In the 1960s, a pilot “proteins-from-oil” manufacturing facility was constructed at the refinery. It used British Petroleum’s know-how for feeding n-paraffins to yeast, so as to supply single cell protein for poultry and cattle feed.[2]

BP’s operations at Grangemouth grew over the next twenty years to meet the growing demands for both petrochemicals and fuels.

North Sea Oil: 1975-2004[edit]

In 1975 the discovery of North Sea Oil brought the commissioning of the Kinneil Crude Oil Stabilisation terminal, which linked immediately into the INEOS Forties pipeline system; this plant serves to stabilise Forties Crude oil for both export to third parties or feeding into the refinery, and allowed the processing of North Sea oil as part of the refinery crude ‘slate’ of feedstocks.

Publish-BP Interval: 2004-present[edit]

In 2004 BP decided to divest its worldwide olefins and derivatives business: the sale included the Refinery and linked petrochemicals advanced (excluding the Kinneil terminal, which BP retains). In 2005 the new firm created to run this enterprise was named Innovene, and later that year it was bought by Ineos, a privately owned UK-based chemicals firm.

In 2011 the Ineos Refining business, which included both the Grangemouth and Lavera (outdoors Marseilles, France) Refineries, entered right into a 50%/50% joint enterprise with the Chinese language state oil company Petrochina, to form the PetroIneos firm.

Grangemouth Refinery at this time employs over 1300 people over a seven hundred hectare site.

Scenes from the 2013 movie World Warfare Z featuring Brad Pitt have been filmed near the ability.[Three][four][5]


The Grangemouth Refinery is a serious landmark, with its quite a few gasoline flares and cooling towers visible across a large area of the Scottish Lowlands.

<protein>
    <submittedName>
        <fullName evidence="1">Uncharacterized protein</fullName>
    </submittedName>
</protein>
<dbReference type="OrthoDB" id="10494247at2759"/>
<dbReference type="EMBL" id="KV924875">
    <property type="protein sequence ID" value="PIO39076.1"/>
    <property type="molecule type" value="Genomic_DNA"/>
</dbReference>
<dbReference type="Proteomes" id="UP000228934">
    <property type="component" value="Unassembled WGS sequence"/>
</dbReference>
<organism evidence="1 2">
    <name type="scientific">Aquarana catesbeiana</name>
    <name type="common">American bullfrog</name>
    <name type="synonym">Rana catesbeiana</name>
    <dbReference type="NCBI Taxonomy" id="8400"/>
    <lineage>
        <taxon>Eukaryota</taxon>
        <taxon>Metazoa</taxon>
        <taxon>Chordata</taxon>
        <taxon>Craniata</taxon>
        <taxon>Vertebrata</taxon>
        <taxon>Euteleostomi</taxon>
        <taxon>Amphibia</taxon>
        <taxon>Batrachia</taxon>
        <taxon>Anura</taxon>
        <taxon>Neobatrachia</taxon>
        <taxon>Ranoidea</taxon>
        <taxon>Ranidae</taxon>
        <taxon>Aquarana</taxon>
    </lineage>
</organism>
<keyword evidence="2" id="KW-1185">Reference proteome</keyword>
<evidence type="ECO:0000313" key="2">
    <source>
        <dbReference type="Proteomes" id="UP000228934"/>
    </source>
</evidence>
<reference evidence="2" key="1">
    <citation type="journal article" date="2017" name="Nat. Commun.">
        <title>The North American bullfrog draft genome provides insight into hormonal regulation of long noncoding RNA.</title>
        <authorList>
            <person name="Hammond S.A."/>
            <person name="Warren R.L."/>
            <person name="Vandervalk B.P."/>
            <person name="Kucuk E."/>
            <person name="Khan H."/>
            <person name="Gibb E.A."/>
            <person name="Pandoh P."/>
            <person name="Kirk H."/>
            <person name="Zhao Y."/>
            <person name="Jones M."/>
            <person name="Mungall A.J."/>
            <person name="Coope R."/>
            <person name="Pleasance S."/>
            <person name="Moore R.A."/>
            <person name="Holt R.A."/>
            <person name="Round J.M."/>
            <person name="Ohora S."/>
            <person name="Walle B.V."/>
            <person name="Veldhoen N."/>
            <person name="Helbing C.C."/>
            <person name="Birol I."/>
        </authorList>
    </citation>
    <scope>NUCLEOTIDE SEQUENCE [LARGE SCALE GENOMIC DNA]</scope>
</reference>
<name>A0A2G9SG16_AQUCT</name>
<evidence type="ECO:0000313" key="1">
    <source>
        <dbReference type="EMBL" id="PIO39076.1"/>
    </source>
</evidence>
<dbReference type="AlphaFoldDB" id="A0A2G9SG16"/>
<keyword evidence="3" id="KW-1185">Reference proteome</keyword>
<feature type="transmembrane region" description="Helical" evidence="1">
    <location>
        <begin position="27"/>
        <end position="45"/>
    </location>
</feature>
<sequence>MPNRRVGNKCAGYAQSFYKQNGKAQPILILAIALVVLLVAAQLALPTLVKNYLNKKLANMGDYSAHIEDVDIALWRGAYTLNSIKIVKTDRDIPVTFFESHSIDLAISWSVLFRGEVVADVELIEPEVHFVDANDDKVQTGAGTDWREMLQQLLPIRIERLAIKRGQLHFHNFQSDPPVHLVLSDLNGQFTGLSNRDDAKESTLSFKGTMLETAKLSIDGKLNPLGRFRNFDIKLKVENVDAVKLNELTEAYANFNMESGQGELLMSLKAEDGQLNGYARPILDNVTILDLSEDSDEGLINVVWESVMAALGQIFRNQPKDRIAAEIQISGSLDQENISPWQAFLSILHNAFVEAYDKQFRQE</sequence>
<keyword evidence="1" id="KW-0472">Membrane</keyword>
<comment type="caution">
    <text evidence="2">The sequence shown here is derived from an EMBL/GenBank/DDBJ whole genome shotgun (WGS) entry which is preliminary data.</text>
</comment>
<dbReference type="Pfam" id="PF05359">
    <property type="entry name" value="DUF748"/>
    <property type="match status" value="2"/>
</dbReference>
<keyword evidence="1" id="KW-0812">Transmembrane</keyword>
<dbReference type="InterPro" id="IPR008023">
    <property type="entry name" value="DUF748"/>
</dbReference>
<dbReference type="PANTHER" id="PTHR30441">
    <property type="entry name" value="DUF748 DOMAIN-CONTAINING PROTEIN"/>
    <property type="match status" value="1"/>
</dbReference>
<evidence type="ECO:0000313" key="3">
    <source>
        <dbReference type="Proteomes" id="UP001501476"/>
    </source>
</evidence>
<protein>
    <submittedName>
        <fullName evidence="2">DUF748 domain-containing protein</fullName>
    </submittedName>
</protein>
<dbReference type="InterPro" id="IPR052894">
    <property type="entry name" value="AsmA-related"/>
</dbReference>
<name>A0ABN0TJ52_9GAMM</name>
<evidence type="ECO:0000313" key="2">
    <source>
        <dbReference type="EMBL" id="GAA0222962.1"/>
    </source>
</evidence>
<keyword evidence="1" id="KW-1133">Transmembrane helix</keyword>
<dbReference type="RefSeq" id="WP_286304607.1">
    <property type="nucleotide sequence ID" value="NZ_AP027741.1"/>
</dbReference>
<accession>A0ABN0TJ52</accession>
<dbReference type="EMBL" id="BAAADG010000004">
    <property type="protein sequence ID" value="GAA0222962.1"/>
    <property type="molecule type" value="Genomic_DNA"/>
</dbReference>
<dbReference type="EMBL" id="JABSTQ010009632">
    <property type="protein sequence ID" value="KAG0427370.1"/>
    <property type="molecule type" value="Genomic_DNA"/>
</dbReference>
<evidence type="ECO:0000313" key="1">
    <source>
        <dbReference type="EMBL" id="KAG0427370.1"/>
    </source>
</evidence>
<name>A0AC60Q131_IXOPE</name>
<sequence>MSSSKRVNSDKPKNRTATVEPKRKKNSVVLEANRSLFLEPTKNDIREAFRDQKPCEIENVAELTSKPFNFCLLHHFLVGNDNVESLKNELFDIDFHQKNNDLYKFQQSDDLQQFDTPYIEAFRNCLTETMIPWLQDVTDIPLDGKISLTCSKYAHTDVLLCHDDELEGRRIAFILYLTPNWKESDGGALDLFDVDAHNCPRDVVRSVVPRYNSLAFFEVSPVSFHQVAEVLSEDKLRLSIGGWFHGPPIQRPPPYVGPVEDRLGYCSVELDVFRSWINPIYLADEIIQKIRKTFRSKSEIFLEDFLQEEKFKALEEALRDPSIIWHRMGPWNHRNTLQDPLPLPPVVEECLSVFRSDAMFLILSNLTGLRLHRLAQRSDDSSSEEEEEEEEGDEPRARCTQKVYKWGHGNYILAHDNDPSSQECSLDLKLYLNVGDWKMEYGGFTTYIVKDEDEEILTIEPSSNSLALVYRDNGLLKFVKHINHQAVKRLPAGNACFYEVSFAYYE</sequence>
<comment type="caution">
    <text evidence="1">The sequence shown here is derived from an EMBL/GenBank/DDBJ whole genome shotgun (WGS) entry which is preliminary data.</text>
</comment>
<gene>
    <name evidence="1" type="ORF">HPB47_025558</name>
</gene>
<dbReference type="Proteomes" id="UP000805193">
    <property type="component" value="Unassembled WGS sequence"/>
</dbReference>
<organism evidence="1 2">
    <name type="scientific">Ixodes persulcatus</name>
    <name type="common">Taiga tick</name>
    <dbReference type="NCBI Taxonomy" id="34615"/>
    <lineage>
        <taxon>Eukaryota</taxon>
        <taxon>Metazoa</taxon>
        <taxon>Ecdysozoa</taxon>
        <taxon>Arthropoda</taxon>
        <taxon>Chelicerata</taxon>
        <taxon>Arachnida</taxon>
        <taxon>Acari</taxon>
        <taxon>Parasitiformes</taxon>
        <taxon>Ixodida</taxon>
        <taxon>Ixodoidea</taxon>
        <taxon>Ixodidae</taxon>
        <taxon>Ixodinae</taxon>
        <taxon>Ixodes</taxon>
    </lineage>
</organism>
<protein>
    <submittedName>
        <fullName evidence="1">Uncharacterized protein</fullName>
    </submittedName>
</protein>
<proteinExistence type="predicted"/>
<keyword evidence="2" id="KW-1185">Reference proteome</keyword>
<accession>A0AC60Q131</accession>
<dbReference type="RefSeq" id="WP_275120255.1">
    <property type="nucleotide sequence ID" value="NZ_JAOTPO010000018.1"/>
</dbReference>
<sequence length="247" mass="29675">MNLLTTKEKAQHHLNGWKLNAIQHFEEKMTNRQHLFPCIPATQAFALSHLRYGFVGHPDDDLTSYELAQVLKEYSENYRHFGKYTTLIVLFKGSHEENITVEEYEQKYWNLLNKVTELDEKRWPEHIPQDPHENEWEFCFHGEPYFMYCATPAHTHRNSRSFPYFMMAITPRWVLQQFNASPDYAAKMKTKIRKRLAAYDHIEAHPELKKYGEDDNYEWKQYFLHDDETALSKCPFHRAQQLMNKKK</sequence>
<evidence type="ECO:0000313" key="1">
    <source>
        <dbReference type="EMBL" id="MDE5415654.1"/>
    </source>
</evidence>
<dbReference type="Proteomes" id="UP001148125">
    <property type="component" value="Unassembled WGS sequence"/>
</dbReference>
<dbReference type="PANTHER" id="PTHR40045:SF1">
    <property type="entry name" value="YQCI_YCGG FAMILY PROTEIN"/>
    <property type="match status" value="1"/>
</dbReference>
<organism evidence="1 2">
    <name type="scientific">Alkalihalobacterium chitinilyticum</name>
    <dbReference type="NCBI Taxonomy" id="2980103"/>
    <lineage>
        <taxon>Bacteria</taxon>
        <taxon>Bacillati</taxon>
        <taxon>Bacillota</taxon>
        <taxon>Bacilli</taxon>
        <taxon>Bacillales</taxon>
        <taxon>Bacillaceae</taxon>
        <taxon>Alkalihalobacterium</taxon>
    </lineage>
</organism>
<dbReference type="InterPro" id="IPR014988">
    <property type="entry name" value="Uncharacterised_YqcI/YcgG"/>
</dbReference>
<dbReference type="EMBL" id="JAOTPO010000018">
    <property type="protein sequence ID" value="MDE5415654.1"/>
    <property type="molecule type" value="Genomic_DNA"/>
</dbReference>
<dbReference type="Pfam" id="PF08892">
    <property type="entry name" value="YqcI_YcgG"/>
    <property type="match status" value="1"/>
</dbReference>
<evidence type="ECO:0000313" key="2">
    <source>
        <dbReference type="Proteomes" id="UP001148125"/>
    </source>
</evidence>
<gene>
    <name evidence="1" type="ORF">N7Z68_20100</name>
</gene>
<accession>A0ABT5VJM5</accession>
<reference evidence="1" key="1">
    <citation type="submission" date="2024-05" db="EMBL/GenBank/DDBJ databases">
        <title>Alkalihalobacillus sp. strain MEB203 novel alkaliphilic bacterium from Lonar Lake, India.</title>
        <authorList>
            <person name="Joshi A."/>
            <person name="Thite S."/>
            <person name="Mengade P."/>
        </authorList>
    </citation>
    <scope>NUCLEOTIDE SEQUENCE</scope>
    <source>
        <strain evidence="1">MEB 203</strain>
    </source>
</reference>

The refinery has a ‘nameplate’ capability for processing 210,000 barrels (33,000 m3) of crude oil every day. It at the moment employs about 1,200 permanent employees, and an additional 1,000 contractors.

It processed approximately 400,000 tonnes of imported crude oil yearly till the end of the Second World War, and subsequent expansion programmes have elevated refining capacity to an excess of 10 million tonnes per year.[6]

The INEOS-owned North Sea Forties pipeline system terminates on the Kinneil processing facility, and surplus crude is exported through pipeline to the Dalmeny tank farm, and subsequently shipped out from the Hound Level marine terminal onto oil tankers of up to 350,000 D.W.T. which are in a position to navigate the shallow water of the Forth.

Annual output share[edit]

Petrol – 22%
Diesel – 24%
Kerosene & Jet fuel – 13%
Gasoline oil – 8%
– Fuel oil – 15%
LPG/petrochemical feedstocks – 12%
Gas fuel/other – 6%
Waste – 1%

Security file[edit]

One of many refinery’s largest accidents happened at 7am on Sunday 22 March 1987 when the HydroCracker Unit exploded. The resulting vibrations and noise might be heard up to 30 km away. The resulting hearth burned for a lot of the day. One worker was killed.[7] Simply 9 days earlier on the 13 March, one other incident occurred involving the refinery flare line, the resulting fireball killed two staff.[Eight]

In 2002, BP the earlier house owners of the plant, were fined £1m for breaching security legal guidelines throughout a series of incidents which occurred in 2000.[9]

Ineos went to court docket in April 2008 over claims that it had polluted the River Forth in mid-2007.[10]

Ineos industrial disputes[edit]

In 2008, Ineos proposed that plant employees start contributing a share towards their very own pensions (a ultimate salary pension scheme[11]), as a substitute of the prevailing non-contributory fastened wage pensions. The request would have obliged future new entry employees to pay 6% of their salary, phased in over a six-year interval. Ninety seven% of the Unite trade union’s 1,250 members at Grangemouth voted in favour of strike motion. David Watt, of the Institute of Directors in Scotland, acknowledged that the common Grangemouth Refinery plant worker earns £40,000 per yr (nearly twice the Scottish common.)[12] This was disputed by the Deputy General Secretary of the Scottish Trades Union Congress, Dave Moxham, who acknowledged that they earn £30,000 per year.[Eleven]